The charges are for activities that Continue reading How Pedigrees Protect The Drug Supply: The Case Against Cumberland Distribution
The wide-scale use of “inference” in the pharmaceutical supply chain is essential to the successful operation of a track & track or ePedigree system. Companies cannot be expected to open every case they plan to ship, or that they receive, so that they can figure out exactly which package-level serial numbers are involved. The use of the serial number packaging hierarchy, or, “Aggregation information”, to “infer” which packages are being shipped or received is the only way to maintain a level of supply chain efficiency that is close to pre-serialization levels. On the other hand, regulator acceptance of the use of inference in the supply chain has the potential to complicate their investigation of criminals.
In recognition of its importance in maintaining efficiencies, the California legislature instructed the Board of Pharmacy to draw up rules that would allow companies to optionally make use of it (see my essay “Inference in the Pharmaceutical Supply Chain” for the exact text of the inference provisions of the California Business and Professions Code). It leaves the important question about who Continue reading How Should Inference Work?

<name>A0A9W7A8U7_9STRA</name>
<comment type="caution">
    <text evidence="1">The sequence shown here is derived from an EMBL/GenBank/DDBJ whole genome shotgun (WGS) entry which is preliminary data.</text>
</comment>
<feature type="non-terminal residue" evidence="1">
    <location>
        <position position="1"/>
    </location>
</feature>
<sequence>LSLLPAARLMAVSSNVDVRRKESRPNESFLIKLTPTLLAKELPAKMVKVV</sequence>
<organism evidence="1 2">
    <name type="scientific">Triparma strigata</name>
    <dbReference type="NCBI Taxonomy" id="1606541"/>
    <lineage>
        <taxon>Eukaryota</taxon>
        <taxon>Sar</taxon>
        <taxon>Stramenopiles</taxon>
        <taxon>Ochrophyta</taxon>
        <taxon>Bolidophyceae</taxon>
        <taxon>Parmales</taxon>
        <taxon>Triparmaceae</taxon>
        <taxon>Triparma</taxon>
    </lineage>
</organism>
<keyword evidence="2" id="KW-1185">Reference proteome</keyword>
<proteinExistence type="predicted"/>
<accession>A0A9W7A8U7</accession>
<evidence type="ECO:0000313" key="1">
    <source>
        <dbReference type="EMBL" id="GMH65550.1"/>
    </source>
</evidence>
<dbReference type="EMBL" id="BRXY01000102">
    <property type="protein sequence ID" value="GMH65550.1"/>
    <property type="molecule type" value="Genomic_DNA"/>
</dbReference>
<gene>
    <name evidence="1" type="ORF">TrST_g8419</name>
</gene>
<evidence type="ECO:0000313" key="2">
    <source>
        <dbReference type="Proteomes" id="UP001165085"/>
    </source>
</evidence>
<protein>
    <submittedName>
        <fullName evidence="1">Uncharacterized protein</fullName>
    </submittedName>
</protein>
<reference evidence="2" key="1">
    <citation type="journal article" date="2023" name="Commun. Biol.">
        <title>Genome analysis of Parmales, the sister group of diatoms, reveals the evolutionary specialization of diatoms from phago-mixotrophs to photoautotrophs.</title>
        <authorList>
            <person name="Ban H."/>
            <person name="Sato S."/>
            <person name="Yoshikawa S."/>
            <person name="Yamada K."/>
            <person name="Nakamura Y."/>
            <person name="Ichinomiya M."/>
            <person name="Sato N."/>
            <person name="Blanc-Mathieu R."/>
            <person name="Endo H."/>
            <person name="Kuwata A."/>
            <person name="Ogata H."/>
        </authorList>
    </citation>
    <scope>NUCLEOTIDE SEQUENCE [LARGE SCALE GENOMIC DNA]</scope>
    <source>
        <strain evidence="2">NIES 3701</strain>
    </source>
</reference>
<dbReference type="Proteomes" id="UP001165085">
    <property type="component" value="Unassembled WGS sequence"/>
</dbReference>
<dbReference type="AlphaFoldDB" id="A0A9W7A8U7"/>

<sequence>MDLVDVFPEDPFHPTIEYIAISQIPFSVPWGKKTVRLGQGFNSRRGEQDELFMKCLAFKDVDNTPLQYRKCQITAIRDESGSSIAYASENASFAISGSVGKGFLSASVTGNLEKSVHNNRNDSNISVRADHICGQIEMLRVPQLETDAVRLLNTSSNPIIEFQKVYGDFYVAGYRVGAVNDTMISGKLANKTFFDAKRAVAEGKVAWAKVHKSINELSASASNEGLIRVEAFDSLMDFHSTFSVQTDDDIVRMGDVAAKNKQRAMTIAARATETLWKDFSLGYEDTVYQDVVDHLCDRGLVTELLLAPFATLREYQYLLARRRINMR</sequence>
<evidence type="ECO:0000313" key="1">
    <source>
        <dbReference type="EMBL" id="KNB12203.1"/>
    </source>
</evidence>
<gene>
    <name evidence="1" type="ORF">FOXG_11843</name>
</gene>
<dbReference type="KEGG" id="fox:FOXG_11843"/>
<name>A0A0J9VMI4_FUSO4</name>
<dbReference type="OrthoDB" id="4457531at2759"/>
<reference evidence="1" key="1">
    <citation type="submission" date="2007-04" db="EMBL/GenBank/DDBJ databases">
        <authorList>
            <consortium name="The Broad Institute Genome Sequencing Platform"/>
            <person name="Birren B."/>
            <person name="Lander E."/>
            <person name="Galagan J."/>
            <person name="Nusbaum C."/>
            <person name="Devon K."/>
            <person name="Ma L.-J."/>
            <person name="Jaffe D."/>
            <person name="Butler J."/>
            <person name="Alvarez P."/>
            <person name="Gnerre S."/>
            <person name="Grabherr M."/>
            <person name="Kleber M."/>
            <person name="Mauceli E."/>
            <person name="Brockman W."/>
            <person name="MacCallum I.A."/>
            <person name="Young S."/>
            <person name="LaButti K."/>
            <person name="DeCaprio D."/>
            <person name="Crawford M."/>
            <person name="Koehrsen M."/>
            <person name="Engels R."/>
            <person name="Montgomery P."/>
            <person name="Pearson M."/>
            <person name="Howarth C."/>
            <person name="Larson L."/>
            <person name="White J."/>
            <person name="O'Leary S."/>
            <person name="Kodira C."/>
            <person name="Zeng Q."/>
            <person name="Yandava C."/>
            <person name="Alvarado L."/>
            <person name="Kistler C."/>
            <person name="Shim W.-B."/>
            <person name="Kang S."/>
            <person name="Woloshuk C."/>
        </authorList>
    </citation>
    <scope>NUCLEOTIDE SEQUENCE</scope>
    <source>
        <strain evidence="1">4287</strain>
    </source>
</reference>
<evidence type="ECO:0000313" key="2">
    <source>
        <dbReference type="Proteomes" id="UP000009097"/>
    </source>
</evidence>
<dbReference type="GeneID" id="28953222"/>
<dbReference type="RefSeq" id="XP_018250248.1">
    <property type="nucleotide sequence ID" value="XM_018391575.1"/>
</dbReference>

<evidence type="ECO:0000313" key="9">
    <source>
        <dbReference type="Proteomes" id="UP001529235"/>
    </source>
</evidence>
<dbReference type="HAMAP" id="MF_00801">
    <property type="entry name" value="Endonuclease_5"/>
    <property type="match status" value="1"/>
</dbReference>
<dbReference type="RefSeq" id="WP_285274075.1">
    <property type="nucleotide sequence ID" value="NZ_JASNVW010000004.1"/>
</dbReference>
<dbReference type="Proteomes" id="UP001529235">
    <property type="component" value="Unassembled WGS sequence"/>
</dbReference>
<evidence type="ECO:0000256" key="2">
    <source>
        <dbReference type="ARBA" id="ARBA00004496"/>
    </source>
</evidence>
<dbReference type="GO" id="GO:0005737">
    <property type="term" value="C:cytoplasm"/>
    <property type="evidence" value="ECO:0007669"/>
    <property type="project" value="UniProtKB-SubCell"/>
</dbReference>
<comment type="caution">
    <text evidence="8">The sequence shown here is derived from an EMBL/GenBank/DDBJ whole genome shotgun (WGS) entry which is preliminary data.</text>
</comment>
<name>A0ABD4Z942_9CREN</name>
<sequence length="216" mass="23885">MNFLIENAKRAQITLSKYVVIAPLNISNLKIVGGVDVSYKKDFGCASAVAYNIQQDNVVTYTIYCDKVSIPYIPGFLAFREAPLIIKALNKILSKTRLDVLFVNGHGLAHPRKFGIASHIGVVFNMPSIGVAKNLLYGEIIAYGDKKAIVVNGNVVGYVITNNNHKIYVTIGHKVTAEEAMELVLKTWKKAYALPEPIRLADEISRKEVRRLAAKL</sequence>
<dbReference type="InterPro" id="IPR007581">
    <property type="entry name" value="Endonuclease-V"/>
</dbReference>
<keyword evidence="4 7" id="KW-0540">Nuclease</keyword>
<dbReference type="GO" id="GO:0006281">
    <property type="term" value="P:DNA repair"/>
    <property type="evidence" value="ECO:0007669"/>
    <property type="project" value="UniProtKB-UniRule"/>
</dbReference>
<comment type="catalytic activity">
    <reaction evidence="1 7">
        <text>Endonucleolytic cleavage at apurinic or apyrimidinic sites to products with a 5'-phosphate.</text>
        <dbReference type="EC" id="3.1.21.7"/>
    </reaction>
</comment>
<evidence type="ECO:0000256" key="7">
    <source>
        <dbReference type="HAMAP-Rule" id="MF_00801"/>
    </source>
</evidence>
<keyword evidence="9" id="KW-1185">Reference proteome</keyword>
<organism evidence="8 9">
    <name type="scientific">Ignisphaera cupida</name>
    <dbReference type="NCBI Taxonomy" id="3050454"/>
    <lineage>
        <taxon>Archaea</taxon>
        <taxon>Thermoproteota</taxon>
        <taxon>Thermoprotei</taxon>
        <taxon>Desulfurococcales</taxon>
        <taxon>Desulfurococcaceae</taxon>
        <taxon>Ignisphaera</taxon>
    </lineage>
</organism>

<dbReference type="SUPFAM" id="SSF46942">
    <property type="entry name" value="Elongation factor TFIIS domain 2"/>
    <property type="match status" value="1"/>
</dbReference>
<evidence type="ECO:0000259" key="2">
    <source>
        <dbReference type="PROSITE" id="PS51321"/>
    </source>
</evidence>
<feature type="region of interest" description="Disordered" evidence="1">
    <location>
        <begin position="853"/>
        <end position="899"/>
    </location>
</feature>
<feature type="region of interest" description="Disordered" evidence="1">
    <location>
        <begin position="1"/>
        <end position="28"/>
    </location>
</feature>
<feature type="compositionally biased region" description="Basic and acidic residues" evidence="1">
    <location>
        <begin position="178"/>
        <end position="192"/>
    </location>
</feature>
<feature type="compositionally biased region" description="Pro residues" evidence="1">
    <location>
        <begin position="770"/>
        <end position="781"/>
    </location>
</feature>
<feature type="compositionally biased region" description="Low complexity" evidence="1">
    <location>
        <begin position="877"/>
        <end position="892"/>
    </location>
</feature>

Don’t expect to reach me today. For the first time in my career I work for a company that celebrates Reverend Dr. Martin Luther King Jr.’s birthday as a holiday. I am particularly happy about that, because I rank Dr. King behind only George Washington, Thomas Jefferson, and Abraham Lincoln as the greatest American Founding Father.
Neither Lincoln nor King were present at the beginning of our country so most people don’t consider them to be “Founding Fathers”, but because they both caused major course corrections in our nation’s direction that actually straightened our path and lead us to achieve freedom for all Americans, I count them that way.
The United States is among only a few nations Continue reading Celebrating Martin Luther King Jr.